The UK Labour party's conference is underway in Liverpool, and party bigwigs are presenting their proposals for reinvigorating Labour after its crushing defeat in the last election. The stupidest of these proposals to date will be presented today, when Ivan Lewis, the shadow culture secretary, will propose a licensing scheme for journalists through a professional body that will have the power to forbid people who breach its code of conduct from doing journalism in the future.

Given that "journalism" presently encompasses "publishing accounts of things you've seen using the Internet" and "taking pictures of stuff and tweeting them" and "blogging" and "commenting on news stories," this proposal is even more insane than the tradition "journalist licenses" practiced in totalitarian nations.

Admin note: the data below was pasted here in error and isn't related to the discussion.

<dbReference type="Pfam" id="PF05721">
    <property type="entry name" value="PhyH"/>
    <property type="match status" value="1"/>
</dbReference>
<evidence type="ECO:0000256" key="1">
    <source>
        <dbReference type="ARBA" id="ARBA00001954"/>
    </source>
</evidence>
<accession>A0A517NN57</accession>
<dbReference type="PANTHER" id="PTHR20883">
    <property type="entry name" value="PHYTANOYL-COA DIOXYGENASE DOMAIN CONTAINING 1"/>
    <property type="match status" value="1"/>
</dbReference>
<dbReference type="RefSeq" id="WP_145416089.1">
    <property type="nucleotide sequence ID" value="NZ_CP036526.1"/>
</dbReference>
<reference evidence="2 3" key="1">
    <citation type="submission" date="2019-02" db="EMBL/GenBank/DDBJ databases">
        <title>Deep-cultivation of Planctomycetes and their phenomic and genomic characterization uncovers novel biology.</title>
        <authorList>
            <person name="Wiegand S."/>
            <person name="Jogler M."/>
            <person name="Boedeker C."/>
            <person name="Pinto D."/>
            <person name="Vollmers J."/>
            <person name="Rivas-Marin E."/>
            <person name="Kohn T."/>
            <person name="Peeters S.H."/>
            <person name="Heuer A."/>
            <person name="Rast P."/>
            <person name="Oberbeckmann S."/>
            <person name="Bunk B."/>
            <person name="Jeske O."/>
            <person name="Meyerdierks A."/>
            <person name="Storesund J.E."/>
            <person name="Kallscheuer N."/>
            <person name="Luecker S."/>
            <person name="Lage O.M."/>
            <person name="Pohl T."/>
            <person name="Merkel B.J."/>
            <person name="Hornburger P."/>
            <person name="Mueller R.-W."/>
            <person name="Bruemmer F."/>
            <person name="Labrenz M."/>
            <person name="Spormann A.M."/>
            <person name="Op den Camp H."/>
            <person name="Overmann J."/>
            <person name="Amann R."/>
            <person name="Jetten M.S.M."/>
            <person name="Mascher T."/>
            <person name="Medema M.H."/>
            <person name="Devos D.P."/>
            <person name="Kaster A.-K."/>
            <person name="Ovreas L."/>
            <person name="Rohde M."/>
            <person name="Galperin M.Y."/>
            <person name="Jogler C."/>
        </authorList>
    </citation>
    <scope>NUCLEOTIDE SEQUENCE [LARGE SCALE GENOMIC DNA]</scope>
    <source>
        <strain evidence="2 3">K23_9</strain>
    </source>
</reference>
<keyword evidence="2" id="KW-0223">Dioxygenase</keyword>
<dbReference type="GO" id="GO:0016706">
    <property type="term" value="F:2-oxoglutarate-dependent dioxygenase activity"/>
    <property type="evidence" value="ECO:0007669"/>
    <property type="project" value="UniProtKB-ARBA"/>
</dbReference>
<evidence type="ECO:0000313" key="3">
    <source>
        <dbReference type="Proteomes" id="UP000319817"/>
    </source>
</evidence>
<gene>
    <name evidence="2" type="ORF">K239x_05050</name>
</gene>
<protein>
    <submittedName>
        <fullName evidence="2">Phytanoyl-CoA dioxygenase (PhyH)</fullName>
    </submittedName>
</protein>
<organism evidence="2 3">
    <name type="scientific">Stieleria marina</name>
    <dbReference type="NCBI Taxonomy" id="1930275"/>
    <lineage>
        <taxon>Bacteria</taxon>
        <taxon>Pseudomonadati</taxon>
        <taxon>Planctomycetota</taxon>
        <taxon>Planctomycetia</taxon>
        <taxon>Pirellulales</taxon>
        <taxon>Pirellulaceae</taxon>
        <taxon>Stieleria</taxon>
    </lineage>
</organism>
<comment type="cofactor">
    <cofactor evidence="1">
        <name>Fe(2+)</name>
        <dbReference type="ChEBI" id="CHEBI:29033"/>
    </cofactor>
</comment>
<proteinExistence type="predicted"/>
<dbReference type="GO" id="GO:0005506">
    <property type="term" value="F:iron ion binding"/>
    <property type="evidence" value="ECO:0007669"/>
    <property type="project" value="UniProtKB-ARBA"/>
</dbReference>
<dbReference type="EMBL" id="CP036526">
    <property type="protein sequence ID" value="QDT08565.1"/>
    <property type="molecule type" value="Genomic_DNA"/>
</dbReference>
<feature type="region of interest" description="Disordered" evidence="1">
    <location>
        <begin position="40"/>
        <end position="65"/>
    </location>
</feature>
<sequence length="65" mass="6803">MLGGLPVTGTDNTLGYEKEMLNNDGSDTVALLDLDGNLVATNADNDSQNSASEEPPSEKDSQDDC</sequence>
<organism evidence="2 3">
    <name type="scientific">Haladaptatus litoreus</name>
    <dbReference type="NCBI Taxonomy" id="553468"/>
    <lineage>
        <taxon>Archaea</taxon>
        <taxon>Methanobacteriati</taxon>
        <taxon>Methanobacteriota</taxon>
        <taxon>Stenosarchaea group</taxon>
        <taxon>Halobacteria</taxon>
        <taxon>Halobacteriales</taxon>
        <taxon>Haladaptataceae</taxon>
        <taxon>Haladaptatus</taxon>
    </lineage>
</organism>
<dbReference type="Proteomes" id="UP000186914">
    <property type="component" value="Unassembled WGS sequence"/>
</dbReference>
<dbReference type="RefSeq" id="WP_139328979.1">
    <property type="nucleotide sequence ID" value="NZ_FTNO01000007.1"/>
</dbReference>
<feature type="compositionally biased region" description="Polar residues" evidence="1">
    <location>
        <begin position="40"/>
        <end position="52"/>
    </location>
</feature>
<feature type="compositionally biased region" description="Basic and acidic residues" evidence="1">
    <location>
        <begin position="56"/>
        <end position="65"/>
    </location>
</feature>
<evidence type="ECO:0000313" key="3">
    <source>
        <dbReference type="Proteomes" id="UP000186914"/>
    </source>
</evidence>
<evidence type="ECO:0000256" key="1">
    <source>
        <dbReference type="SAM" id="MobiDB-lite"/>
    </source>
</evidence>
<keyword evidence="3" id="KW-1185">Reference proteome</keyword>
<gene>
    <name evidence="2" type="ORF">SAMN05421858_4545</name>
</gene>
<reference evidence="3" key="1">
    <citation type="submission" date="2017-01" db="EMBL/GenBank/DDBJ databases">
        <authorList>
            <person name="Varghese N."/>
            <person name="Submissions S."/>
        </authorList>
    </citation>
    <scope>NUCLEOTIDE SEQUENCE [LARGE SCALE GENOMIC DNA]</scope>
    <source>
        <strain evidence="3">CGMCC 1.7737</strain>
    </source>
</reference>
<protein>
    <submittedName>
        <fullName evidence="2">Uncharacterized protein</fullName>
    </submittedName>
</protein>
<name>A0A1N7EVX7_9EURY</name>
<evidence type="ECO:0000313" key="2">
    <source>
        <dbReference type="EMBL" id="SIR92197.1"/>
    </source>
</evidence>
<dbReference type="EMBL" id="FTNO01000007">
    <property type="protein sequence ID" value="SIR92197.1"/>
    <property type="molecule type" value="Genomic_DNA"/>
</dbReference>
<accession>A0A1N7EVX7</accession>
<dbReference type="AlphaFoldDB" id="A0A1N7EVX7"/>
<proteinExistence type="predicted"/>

I'm all for hanging up Murdoch and his phone hackers by their thumbs, but you don't need to license journalists to get that done: all you need to do is prosecute them under existing criminal statutes. In other words, the only "journalism code of conduct" the UK needs to avert another phone hacking scandal is "don't break the law." Of course, it would help if government didn't court favour with the likes of Murdoch, as was the case under Labour (and is the case with today's Tories).

For a party eager to shed its reputation as sinister, spying authoritarians, Labour's really got its head up its arse.

Lewis will suggest that newspapers should introduce a system whereby journalists could be struck off a register for malpractice. And he will question David Cameron's reluctance to explain why he made Andy Coulson, the former News of the World editor, his communications director both in opposition and then in government. He will say: "I believe in second chances too. So, isn't it time you and George Osborne came clean about Andy Coulson?"